Researchers followed 812 healthy employees (545 men, 267 women) of a company in Finland for an average of 25 years. They gathered data on stress, blood pressure, cholesterol levels, and body mass index by questionnaire, interviews, and clinical examinations. Cardiovascular deaths were calculated using the national mortality register.
They found that job strain (high work demands and low job control) and effort-reward imbalance (high demands, low security, few career opportunities) were each associated with a doubling of the risk of cardiovascular death among initially healthy employees. High job stress was also associated with increased cholesterol concentrations and body mass index.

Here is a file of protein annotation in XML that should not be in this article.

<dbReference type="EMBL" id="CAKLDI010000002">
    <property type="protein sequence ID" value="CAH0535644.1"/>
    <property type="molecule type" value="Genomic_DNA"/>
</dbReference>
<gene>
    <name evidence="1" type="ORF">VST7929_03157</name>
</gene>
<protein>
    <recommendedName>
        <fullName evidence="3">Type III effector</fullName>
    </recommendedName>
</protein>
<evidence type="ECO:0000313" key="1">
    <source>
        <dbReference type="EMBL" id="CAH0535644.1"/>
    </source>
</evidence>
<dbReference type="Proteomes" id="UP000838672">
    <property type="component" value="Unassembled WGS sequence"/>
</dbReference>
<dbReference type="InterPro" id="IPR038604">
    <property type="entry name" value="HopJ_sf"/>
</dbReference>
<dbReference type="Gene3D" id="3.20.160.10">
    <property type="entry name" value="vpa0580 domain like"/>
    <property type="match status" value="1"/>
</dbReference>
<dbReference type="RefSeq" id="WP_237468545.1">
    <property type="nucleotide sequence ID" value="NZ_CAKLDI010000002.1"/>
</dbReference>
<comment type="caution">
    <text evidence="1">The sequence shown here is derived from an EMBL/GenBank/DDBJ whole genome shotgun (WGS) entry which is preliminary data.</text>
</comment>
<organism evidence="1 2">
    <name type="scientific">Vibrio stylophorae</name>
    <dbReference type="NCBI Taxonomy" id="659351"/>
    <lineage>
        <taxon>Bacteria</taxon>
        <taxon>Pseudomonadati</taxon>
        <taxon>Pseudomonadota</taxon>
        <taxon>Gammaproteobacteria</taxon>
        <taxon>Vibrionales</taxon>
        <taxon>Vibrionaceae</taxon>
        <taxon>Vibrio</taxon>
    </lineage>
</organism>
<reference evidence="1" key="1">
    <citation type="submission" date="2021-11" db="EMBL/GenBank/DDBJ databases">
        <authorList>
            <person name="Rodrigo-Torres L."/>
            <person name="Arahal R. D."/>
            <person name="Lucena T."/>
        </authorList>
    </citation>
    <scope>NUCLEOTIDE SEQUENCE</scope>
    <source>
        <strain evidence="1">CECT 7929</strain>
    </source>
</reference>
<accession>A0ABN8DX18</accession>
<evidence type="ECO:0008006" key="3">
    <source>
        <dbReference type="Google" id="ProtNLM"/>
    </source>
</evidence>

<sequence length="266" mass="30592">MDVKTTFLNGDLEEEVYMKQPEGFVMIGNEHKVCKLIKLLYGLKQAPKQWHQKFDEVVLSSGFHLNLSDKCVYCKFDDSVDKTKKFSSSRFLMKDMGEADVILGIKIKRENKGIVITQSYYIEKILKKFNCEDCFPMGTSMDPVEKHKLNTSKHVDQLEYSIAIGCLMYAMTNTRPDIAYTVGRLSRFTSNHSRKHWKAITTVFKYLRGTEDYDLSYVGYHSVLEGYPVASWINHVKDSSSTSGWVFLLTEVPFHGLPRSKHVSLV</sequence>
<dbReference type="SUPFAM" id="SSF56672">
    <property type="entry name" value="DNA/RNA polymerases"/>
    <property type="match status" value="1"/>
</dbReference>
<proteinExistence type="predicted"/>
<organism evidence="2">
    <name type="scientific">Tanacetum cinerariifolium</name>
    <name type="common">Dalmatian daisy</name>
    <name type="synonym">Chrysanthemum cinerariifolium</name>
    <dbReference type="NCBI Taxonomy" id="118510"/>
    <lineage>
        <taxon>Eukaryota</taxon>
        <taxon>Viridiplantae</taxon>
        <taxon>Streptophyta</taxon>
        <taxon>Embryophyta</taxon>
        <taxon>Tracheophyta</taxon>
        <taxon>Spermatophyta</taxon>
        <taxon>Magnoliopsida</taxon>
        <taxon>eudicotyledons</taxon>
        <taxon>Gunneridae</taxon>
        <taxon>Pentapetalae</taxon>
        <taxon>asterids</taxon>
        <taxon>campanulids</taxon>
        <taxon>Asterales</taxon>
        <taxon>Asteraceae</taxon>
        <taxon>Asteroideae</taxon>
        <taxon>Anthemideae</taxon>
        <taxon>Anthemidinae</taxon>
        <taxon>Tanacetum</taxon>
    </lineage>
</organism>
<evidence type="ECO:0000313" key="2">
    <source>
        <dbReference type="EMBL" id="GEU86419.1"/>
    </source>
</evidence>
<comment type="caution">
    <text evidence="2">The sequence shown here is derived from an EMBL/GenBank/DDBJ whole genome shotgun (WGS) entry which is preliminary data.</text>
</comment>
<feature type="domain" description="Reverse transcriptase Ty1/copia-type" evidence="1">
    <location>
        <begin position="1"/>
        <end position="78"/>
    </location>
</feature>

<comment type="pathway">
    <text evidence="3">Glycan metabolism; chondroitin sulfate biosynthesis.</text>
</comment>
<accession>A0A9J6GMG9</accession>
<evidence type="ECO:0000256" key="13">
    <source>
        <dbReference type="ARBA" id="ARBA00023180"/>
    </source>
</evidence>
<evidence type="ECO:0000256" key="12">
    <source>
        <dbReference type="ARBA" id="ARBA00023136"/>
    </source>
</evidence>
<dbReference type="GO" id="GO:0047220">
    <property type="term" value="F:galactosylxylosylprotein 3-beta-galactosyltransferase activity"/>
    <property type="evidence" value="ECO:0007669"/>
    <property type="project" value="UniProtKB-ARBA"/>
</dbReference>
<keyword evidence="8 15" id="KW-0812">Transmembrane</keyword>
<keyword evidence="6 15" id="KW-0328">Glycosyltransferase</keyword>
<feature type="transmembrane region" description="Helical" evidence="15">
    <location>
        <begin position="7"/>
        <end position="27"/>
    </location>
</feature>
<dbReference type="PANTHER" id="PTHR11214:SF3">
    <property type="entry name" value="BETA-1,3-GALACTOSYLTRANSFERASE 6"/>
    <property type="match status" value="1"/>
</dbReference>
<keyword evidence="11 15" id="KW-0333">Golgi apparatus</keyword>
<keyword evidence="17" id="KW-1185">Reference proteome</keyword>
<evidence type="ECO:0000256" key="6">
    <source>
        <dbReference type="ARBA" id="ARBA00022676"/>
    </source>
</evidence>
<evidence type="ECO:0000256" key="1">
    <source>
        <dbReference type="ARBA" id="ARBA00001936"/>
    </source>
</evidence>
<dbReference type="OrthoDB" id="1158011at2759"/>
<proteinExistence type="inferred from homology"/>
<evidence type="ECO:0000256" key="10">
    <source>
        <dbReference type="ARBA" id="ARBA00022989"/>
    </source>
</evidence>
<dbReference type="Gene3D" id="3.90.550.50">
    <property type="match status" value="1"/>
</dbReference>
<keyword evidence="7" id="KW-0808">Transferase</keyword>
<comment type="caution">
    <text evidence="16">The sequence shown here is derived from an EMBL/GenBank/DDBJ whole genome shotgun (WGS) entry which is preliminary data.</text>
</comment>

In promoting cardiovascular health, the traditional advice has been for people to stop smoking, cut down drinking, eat less fat, and engage in physical activity. These findings suggest that attention should also be paid to the prevention of work stress, conclude the authors.